While the structure of soluble myoglobin was determined in 1958 (ref. 1), it was almost 30 years later in 1985 that the structure of the first membrane protein, the photosynthetic reaction center, was solved by Michel and colleagues2. Membrane proteins are challenging to work with, owing to their preference for a hydrophobic environment such as those found inside lipid bilayers. Today, thanks to advances in sample preparation and structure determination, structures of membrane proteins can finally be solved more easily. In this issue, we showcase a collection of papers reporting structures and the mechanisms underlying functions of membrane proteins involved in signal transduction, transport and energy generation.

Cells are organized into membrane delimited compartments. While certain aspects of separation enable different functions, communication between organelles and the cytoplasm, and between cells and their environments, is needed. For example, exchange of water, ions and larger molecules must occur across membranes. One well-known example of intercellular communication is between neurons, in which one cell releases neurotransmitters that are received by a second neuron to propagate signals across long distances in macroorganisms.

Communication between compartments and cells is facilitated by integral membrane proteins, which can function as receptors or enable exchange of molecules in active or passive transport. Membrane proteins also function as cargo receptors in vesicular trafficking or as insertases in membrane protein biogenesis. Moreover, members of the same family can carry out a diverse set of roles. In his Perspective article, Newstead outlines functions of solute carriers, including their non-conventional roles.

Considering their multitude of functions, it is not entirely surprising that membrane proteins make up 20–30% of the proteome. However, the progress in studying the mechanisms of their action by structural determination has been lagging behind that of soluble proteins. Today, there are almost 220,000 unique protein structures in the Protein Data Bank3, but only around 1,700 unique membrane protein structures are specifically annotated.

Our April cover features a spectacular specimen of the annelid worm Malacoceros fuliginosus, from which Kalienkova et al. cloned the FMRFamide-gated sodium channel 1 for analysis by cryo-electron microscopy. Their work reveals the basis of peptide activation of excitatory DEG/ENaC channels. Notably, the history of ion channels is intertwined with the use of model organisms. In a Comment, Jan and Jan recall their early work on Shaker mutants in Drosophila, which led to the identification of Shaker as a potassium channel. Our issue this month also includes structural work on ion channels, including a paper from Nakagawa et al., who uncover a hidden calcium ion binding site in the open gate of the AMPA receptor, which controls ion permeation.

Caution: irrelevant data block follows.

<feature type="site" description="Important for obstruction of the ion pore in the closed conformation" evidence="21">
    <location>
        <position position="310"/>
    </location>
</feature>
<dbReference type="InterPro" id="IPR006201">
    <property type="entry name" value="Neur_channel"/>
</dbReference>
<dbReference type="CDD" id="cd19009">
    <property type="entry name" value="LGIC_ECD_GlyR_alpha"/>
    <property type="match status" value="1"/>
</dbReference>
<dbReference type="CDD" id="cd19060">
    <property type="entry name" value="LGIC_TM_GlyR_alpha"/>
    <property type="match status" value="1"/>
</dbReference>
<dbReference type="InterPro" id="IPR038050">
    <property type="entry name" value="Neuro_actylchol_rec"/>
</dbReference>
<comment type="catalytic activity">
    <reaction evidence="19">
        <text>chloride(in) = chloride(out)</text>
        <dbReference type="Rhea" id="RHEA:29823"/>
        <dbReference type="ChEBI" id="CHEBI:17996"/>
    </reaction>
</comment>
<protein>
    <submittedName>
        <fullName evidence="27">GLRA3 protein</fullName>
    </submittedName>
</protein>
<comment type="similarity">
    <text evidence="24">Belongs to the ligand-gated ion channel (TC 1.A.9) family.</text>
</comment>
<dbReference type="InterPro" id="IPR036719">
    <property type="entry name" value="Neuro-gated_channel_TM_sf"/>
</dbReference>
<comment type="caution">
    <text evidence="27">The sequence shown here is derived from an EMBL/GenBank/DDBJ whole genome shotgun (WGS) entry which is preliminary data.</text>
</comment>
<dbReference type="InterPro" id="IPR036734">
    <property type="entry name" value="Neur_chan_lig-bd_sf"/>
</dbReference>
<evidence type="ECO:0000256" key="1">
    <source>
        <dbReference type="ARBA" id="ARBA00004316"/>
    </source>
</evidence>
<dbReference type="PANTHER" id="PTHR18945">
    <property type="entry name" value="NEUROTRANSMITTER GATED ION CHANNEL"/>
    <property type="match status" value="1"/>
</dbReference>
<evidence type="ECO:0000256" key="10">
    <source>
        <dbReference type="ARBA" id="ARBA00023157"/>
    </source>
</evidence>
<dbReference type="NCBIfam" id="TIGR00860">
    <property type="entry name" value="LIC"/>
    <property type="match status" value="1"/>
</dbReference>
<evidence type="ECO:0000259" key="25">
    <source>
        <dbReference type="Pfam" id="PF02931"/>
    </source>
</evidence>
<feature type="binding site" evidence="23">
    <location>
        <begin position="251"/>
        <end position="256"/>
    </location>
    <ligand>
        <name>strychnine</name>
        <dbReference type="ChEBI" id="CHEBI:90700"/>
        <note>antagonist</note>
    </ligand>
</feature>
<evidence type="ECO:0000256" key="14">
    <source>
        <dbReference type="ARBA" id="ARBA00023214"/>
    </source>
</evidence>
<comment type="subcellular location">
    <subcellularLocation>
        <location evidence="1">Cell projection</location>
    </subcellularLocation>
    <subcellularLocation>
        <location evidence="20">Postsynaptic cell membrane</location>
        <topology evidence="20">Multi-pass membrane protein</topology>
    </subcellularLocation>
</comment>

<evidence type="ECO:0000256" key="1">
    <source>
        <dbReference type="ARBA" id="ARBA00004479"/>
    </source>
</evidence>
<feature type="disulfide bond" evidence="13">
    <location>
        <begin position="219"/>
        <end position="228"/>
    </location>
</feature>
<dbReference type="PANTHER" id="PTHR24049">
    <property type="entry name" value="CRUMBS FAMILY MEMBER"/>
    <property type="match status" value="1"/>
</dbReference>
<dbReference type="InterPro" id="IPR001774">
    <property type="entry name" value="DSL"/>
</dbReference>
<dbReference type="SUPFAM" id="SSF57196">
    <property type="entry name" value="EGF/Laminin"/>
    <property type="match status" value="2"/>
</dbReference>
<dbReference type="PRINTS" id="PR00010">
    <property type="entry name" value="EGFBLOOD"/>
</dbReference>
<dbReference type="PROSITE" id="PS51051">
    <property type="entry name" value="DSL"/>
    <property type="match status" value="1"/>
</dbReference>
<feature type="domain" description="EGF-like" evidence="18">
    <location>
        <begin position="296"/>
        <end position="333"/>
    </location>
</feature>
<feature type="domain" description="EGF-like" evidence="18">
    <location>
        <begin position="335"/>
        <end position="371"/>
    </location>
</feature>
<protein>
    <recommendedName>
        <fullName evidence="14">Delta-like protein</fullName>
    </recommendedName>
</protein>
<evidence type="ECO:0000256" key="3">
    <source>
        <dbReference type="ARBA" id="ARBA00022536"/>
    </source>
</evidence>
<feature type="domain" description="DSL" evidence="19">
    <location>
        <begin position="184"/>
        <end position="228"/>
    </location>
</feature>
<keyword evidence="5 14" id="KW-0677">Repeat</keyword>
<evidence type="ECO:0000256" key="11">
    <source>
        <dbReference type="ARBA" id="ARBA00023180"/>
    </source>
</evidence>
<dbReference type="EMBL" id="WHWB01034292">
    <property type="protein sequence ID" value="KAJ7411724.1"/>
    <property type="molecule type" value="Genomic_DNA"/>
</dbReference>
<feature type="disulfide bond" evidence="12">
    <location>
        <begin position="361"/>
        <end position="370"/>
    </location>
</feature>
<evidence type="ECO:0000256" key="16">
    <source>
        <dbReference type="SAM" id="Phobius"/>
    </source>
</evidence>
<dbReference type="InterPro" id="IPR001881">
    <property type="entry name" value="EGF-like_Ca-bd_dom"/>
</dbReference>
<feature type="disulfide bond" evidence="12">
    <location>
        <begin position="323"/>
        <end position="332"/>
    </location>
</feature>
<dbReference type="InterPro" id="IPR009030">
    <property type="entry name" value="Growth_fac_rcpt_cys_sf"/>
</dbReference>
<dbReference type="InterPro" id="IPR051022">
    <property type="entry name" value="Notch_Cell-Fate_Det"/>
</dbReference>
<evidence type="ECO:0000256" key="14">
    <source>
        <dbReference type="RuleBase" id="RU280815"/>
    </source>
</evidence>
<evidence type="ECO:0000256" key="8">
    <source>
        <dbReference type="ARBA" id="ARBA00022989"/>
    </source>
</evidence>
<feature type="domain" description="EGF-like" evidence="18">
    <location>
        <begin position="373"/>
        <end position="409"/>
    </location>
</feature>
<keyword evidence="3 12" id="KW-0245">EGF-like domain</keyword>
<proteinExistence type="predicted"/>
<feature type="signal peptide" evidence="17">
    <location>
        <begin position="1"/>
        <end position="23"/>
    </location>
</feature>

With respect to novel insight into transporters, the work from Fortea and other members of the Accardi lab focuses on the prototypic Escherichia coli CLC-type Cl/H+ exchanger to determine the basis of its activation. The authors suggest this mechanism could be related to the common gating mechanism of human CLC-7. In this theme, Pourmal et al. present insights into prostaglandin efflux by the transporter MRP4, and Qiu, Gao et al. show us the mechanism through which CHT1 reuptakes choline into the presynaptic terminal after termination of synaptic transmission.

Communication and signal propagation, however, do not always involve passage of molecules through a membrane. Receptors act by propagating a conformational change after a ligand-binding event to act on other effector proteins. G-protein-coupled receptors (GPCRs) are of particular importance, as they are attractive drug targets. In their Comment, Smith and Murray reflect on the focus of the field on GPCR endogenous ligand determination for receptors with unknown ligands — ‘orphan receptors’. The authors call for a more holistic approach, in which determination of activation mechanisms via multidisciplinary approaches takes the lead.

Providing further insights into orphan GPCR activation, Hoppe, Harrison, Hwang et al. present the structure of GPR161, involved in Hedgehog signaling, which allowed them to identify a sterol-binding pocket that stabilizes the conformation required for G protein coupling. Shin, Park et al. progress our conceptual understanding of another orphan GPCR, GPR156, involved in sound detection, and provide the basis for its constitutive activation.

However, it is not just GPCRs that facilitate signaling. The Savvides group unveils the basis of extracellular receptor assemblies mediated by pro-inflammatory cytokines interleukin-12 and interleukin-23. Furthermore, work from Jiao, Pang et al. and from Felt et al. provide structural insights into chemokine receptor and serotonin 3 receptor agonism, respectively.

To showcase the functions of membrane proteins in energy production, this issue features work from Sharma et al. in which the authors found intermediates in the reaction cycle of ATP synthase, which inform on the elastic coupling mechanism of this enzyme.

Finally, as well as this set of papers focused on membrane proteins, we highlight some clinically relevant work from Steinthorsdottir et al. that shows that a missense mutant in the protein SYCE2 is associated with random crossovers, decreased recombination and pregnancy loss. An accompanying News & Views by Carioscia & McCoy discusses the advances reported in this study, as well as the challenges of understanding the genetic basis of human pregnancy loss.

We are proud to be at the forefront of reporting recent discoveries in the study of membrane proteins, and we look forward to the next 30 years of progress in this fascinating field.